Malignant skeletal involvement of PCa develops as a multistep process initiating as intramedullary lesions in the distribution of the red active marrow . In the marrow, tumor cells follow a lag phase of undetermined duration comprising a dormant phase followed by a more aggressive active phase with tumor-associated osteolysis and tumor-induced bone formation that dictates the final appearance of the lesion as OB or OL. Thus, metastatic processes are present in the bone marrow long before they give rise to derangement of the normal bone tissue architecture .
The incidence of bone metastases at staging of patients with newly diagnosed high risk PCa varies between 6.6–36.1% in different publications depending on the size of cohort and either SPECT or PET technology was used [4, 27–32]. Clinical guidelines [6–9], recommend performance of BS at staging when PSA is ≥20, clinical stage is T2 and PSA is ≥10 ng/dL, clinical stage is T3 or T4, Gleason score is ≥8, or any symptoms are suggestive of bone metastases. In the current study, we found metastatic involvement in 19.5% of patients with newly-diagnosed prostate cancer. As expected, patients with skeletal metastatic involvement were those with higher risk based on ISUP score and PSA levels. It should be noted however that metastatic skeletal spread was found also in 1.5% of patients with low risk (GG 1) and 4.6% of patients with intermediate risk (GG 2/3) (a total of 10.7% of patients with Gleason Score ≤7) and in 10.7% of patients with PSA ≤10 ng/dL.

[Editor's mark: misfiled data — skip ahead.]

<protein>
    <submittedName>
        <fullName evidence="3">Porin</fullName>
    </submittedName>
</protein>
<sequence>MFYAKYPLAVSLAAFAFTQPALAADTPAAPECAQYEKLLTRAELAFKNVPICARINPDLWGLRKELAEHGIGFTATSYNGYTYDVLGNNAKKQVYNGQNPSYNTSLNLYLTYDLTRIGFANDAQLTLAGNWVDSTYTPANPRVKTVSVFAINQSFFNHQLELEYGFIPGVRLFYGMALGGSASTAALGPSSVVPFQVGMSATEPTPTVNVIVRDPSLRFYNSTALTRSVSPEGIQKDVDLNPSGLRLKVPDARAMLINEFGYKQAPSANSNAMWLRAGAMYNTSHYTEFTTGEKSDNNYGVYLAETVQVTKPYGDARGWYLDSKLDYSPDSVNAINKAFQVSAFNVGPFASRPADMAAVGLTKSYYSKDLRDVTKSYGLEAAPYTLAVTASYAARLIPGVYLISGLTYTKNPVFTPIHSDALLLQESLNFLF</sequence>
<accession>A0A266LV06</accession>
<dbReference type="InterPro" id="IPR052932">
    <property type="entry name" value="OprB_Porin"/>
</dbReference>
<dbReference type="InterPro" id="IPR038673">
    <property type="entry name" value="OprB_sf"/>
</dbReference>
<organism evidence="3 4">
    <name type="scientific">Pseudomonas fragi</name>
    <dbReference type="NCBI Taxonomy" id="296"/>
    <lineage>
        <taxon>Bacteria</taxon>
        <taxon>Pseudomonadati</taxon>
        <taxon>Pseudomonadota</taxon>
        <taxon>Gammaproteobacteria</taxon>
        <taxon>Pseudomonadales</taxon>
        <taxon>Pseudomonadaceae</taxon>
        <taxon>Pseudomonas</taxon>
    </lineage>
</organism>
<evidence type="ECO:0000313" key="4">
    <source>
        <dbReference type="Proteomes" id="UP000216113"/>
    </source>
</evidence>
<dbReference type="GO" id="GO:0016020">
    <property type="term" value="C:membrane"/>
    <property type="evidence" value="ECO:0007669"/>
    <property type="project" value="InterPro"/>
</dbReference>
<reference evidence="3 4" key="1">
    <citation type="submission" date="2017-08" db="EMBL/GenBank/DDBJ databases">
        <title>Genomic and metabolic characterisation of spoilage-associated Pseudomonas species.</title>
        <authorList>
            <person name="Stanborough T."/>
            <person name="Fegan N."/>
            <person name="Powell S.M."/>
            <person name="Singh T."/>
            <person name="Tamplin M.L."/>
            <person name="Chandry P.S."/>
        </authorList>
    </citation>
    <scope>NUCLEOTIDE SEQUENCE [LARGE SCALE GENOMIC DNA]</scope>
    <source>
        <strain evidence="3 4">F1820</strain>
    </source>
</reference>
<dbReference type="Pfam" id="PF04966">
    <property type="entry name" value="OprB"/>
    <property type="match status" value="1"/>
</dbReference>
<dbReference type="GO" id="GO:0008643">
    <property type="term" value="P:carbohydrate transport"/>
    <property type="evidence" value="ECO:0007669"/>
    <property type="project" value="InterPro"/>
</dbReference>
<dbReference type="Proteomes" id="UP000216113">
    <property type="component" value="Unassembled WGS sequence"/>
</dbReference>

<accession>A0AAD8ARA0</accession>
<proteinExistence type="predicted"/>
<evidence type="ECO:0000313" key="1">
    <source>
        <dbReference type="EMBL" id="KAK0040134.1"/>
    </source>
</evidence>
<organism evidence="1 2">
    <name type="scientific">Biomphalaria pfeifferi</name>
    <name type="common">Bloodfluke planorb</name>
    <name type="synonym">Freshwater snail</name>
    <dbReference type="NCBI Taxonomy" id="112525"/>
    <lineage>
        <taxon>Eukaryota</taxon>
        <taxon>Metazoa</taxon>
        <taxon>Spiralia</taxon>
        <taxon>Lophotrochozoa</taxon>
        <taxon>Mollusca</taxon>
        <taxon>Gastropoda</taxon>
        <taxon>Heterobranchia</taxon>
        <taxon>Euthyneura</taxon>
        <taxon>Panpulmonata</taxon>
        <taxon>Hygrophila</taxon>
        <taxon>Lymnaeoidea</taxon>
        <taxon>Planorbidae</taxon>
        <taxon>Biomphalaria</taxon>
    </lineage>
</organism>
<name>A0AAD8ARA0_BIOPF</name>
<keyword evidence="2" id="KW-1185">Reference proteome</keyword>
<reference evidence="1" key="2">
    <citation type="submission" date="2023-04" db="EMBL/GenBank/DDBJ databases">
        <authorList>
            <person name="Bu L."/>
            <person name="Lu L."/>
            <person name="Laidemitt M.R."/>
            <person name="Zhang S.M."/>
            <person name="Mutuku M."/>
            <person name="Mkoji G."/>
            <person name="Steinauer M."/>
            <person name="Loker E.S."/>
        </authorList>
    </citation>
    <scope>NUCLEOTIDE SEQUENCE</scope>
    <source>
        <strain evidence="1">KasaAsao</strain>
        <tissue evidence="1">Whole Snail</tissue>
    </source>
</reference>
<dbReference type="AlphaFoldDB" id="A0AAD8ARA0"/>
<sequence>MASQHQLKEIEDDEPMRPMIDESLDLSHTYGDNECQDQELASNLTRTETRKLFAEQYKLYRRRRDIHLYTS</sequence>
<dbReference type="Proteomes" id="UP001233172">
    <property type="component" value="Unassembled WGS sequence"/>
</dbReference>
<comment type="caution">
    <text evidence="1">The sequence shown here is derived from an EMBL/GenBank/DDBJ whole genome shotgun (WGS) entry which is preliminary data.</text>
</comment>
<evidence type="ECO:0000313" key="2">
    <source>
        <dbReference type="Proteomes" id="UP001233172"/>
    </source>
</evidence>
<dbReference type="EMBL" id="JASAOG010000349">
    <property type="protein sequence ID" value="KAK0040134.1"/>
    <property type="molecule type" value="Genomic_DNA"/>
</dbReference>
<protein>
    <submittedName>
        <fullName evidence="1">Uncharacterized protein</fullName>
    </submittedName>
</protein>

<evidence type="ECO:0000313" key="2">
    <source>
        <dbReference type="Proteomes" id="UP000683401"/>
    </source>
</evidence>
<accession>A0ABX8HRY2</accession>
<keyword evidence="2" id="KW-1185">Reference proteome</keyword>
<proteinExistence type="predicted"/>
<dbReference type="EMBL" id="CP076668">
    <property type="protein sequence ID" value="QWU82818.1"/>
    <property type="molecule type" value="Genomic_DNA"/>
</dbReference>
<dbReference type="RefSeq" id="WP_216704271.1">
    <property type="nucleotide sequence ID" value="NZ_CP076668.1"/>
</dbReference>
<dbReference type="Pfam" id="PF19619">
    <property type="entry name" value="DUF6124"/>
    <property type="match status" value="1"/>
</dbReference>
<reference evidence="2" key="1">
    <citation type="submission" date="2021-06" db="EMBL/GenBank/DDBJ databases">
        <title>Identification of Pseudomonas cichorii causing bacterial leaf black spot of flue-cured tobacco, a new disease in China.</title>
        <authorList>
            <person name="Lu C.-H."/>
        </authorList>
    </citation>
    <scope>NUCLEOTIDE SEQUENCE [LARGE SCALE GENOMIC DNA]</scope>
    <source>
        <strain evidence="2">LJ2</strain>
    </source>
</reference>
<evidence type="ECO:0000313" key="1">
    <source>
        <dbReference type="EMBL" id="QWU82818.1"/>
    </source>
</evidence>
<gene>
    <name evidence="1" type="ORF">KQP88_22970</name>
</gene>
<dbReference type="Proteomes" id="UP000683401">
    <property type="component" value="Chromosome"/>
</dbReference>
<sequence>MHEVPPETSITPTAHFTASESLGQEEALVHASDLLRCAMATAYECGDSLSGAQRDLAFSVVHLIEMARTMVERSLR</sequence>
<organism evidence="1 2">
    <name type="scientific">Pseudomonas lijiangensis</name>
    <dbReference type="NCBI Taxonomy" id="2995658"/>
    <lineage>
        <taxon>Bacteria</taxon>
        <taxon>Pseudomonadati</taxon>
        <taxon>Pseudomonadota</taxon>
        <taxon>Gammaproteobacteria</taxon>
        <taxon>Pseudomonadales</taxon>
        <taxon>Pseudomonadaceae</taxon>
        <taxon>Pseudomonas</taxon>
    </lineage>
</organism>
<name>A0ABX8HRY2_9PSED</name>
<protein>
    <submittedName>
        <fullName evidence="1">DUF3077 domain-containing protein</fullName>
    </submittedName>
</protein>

Metastatic skeletal spread was found in almost 9% of high-risk patients with GG 4 or 5, in 27% of patients with PSA >10 ng/dL (include as high as 39% of patients with PSA level of 20 ng/dL and higher).
In the clinical setting, the extent of skeletal involvement influences the choice of the treatment. Patients with 5 or fewer metastatic bone lesions were reported to have a longer overall survival than patients with more than 5 metastases (73% vs 45% at 5 years and 36% vs 18% at 10 years), as well as longer disease-free survival. A specific cohort of patients with "oligometastases" is now recognized at staging evaluation [22, 33]. Treatment options for oligometastatic and extensive disease vary greatly . In the current study, while a total of 19.5% of the study cohort were found to have malignant skeletal involvement, only 7.6% had extensive disease and the others had a single lesion or oligometastatic disease.
Bone metastases of PCa are considered OB based on their appearance on conventional radiographs. However, studies have shown a high heterogeneity of lesions, with synchronous osteolysis, even when the blastic appearance predominates. Histomorphometric studies have shown that OB lesions are mixed in nature with increased activity of both osteoblasts and osteoclasts contributing to the histological frailty observed in the skeleton in PCa patients, even in the presence of dense metastatic lesions .